Sharma G.,University of Delhi | Kumar K.,Center for Medical Entomology and Vector Management | Sharma A.,Center for Medical Entomology and Vector Management | Agrawal V.,University of Delhi
Journal of the American Mosquito Control Association | Year: 2012

Using in vitro bioassays, we evaluated the crude methanol, ethanol, chloroform, and acetone leaf extracts of Artemisia annua as well as pure artemisinin against late 3rd and early 4th instars of Culex quinquefasciatus and Cx. tritaeniorhynchus. Based on the lethal concentration for 50% mortality (LC50) and lethal concentration for 90% mortality (LC90) values, the chloroform leaf extract was the most toxic, followed by methanol, ethanol, and acetone. The LC50 and LC90 values for chloroform extract were 0.18 and 9.65 ppm against Cx. quinquefasciatus and 0.91 and 8.73 ppm against Cx. tritaeniorhynchus, respectively. The LC50 and LC90 values for artemisinin, dissolved in chloroform, were significantly higher, 14.31 and 296.39 ppm for Cx. quinquefasciatus and 4.13 and 50.36 ppm for Cx. tritaeniorhynchus, respectively. © 2012 by The American Mosquito Control Association, Inc. Source

Kumar K.,Center for Medical Entomology and Vector Management | Balakrishnan N.,NCDC Bangalore Branch | Sharma A.K.,Center for Medical Entomology and Vector Management
International Journal of Zoology | Year: 2014

The Nilgiri hills and adjoining downhill areas provide favourable ecological conditions for the propagation of haematophagous arthropods owing to richness in vegetation and animal activities. A study has been undertaken during 2008-2010 on the distribution and abundance of ticks of domestic animals in seven different biotopes. A total of 3,008 domestic animals were examined in areas ranging from an altitude of 300 to 2200 meters above mean sea level (MSL) of which 1,335 (44.5%) animals were having tick infestation. A total of 6,012 adult and immature ticks belonging to 12 species (11 ixodid and one argasid) were collected. Eleven tick species were collected from Kallar area situated downhill eastern slopes of the Nilgiris followed by Burliar area (7 species) located at higher altitudes. From Masinagudi area near to dense forests and scrub jungles, five species were recorded. However, at higher elevations on the hills, Udhagamandalam area, only one species was recorded. Among various tick species recorded in the study, Boophilus microplus was distributed in almost all areas surveyed followed by Haemaphysalis spinigera and Rhipicephalus sanguineus. The factors governing their distribution and epidemiological significance in the transmission of various tick-borne diseases of public health importance are discussed. © 2014 Kaushal Kumar et al. Source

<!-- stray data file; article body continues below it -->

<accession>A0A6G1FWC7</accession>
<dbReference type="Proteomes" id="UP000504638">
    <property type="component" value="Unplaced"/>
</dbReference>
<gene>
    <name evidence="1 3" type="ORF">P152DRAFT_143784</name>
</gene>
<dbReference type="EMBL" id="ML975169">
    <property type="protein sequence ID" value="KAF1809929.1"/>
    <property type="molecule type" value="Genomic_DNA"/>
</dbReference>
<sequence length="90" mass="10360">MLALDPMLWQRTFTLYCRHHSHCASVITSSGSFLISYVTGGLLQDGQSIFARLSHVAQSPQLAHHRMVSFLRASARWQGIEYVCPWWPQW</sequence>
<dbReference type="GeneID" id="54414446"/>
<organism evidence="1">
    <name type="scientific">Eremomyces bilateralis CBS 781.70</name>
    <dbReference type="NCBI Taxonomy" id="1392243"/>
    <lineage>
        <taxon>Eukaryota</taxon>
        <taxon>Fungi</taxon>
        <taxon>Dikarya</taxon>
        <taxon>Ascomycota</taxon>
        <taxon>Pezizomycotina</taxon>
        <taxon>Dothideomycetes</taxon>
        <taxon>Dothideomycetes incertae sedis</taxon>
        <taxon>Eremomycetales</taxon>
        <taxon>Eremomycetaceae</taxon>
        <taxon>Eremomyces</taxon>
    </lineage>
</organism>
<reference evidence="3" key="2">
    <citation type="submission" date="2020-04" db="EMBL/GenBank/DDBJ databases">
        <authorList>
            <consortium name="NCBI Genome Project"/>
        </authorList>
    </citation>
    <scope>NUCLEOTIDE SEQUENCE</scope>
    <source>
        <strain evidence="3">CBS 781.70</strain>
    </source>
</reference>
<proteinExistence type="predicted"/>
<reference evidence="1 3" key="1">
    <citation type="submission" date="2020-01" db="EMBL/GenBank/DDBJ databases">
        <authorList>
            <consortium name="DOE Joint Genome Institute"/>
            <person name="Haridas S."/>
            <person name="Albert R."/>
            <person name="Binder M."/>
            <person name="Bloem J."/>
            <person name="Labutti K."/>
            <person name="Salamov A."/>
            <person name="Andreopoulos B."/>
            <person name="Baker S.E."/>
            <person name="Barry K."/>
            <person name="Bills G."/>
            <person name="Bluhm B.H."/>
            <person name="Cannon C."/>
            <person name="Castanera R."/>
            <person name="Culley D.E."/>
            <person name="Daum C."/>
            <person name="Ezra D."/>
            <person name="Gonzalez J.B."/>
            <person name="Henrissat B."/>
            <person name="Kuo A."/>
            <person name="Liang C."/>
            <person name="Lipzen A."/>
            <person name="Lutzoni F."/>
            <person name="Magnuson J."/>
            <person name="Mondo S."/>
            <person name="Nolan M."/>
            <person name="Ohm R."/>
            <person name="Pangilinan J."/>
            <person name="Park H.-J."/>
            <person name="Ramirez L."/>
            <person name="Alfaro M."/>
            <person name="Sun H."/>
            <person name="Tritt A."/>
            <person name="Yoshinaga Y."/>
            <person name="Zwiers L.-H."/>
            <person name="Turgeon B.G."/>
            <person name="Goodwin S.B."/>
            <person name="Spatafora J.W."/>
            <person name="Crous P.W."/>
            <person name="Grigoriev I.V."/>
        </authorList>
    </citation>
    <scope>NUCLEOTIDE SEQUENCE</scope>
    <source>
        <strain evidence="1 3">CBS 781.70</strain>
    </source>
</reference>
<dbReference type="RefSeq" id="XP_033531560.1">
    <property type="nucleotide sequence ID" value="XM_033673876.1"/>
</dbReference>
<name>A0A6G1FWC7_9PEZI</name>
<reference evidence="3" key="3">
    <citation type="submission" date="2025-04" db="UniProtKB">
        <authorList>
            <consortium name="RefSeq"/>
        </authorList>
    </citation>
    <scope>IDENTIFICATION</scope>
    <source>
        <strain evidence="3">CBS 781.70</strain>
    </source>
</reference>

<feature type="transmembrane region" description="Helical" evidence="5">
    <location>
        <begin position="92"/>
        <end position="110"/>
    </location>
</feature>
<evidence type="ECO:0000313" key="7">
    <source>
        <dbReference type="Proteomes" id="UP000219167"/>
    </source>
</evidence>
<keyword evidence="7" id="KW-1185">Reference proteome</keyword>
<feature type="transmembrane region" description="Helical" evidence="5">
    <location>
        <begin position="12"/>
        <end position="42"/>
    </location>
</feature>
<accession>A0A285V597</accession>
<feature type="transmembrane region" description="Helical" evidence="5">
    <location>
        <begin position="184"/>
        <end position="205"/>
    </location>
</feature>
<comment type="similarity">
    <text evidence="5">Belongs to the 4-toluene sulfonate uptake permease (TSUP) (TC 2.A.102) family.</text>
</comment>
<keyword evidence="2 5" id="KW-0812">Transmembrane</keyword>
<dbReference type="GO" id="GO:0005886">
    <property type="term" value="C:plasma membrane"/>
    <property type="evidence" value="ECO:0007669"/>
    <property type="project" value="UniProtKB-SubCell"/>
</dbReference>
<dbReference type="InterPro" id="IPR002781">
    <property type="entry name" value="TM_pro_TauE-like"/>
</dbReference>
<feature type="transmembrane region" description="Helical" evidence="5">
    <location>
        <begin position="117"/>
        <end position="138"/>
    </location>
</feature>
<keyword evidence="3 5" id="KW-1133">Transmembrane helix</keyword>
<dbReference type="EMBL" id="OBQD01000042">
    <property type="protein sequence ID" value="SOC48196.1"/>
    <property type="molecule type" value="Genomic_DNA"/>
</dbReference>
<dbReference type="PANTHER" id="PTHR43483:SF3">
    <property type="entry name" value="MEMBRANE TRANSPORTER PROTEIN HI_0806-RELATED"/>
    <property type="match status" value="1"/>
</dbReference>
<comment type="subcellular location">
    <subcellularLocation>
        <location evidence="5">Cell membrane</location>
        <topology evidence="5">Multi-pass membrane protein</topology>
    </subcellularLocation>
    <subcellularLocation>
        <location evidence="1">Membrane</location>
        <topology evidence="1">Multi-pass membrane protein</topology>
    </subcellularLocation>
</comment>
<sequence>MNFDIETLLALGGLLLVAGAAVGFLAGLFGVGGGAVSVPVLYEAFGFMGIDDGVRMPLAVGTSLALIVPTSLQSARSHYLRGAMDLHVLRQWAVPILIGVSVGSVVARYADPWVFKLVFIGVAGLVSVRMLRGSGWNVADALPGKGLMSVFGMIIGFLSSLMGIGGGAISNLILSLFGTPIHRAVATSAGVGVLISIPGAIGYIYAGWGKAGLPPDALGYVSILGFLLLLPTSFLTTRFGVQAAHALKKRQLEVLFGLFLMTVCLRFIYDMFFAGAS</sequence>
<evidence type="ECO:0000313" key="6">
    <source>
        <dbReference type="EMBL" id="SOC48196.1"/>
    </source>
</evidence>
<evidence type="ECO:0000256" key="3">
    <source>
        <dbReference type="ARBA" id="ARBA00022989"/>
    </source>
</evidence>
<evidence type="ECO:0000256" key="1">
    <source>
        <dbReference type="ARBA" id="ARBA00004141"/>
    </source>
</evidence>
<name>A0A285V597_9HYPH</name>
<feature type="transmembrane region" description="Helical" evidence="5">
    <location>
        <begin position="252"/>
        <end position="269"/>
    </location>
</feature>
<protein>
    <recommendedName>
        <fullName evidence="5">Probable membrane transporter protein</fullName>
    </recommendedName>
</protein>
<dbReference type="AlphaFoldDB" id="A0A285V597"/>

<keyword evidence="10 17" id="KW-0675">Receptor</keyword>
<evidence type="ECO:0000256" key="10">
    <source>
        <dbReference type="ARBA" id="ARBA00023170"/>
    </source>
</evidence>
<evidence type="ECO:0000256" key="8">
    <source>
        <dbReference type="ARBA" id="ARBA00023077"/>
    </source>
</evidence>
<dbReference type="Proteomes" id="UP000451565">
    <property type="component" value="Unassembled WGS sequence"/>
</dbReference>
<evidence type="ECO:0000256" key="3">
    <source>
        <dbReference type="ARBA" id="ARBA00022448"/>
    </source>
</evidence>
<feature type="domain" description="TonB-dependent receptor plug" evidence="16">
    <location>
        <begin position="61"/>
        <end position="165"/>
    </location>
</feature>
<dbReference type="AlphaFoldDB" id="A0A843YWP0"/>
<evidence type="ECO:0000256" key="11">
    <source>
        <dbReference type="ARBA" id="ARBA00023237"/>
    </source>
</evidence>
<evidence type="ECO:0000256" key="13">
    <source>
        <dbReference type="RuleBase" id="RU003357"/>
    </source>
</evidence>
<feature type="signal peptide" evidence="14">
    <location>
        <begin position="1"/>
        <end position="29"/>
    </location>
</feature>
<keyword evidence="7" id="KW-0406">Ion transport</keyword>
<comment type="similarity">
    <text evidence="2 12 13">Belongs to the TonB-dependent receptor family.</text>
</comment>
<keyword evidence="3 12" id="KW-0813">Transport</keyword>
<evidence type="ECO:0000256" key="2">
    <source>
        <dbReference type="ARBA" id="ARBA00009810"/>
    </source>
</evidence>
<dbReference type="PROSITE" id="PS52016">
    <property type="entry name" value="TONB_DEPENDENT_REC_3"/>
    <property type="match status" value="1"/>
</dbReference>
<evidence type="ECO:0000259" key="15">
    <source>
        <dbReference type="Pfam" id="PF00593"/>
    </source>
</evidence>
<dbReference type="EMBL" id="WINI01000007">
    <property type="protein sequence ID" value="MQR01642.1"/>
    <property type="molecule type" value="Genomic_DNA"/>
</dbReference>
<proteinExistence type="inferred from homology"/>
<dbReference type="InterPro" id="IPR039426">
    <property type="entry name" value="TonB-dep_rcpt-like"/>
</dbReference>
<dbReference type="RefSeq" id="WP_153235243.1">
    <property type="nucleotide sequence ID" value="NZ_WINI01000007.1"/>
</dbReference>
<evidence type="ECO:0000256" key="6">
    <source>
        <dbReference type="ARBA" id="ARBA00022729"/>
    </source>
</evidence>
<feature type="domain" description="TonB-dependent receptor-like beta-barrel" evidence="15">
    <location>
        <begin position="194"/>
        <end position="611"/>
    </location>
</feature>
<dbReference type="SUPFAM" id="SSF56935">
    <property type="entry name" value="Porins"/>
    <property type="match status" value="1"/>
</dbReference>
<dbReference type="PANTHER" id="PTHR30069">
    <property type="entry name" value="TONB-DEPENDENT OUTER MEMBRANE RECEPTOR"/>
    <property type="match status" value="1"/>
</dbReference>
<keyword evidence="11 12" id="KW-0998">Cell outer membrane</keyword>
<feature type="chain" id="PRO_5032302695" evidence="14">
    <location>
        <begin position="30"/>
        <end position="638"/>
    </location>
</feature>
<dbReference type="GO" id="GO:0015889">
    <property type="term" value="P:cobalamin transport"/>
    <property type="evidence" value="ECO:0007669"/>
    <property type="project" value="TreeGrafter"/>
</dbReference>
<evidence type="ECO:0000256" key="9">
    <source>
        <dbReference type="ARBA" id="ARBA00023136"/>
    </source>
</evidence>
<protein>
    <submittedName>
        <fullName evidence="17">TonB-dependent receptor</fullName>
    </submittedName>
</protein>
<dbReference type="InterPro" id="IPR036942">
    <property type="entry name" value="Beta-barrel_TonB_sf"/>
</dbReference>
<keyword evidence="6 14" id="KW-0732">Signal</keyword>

Sharma P.,National Center for Disease control | Mittal V.,National Center for Disease control | Chhabra M.,National Center for Disease control | Kumari R.,Center for Medical Entomology and Vector Management | And 5 more authors.
Virologica Sinica | Year: 2015

[Figure not available: see fulltext.] © 2015, Wuhan Institute of Virology, CAS and Springer Science+Business Media Singapore Pte Ltd. Source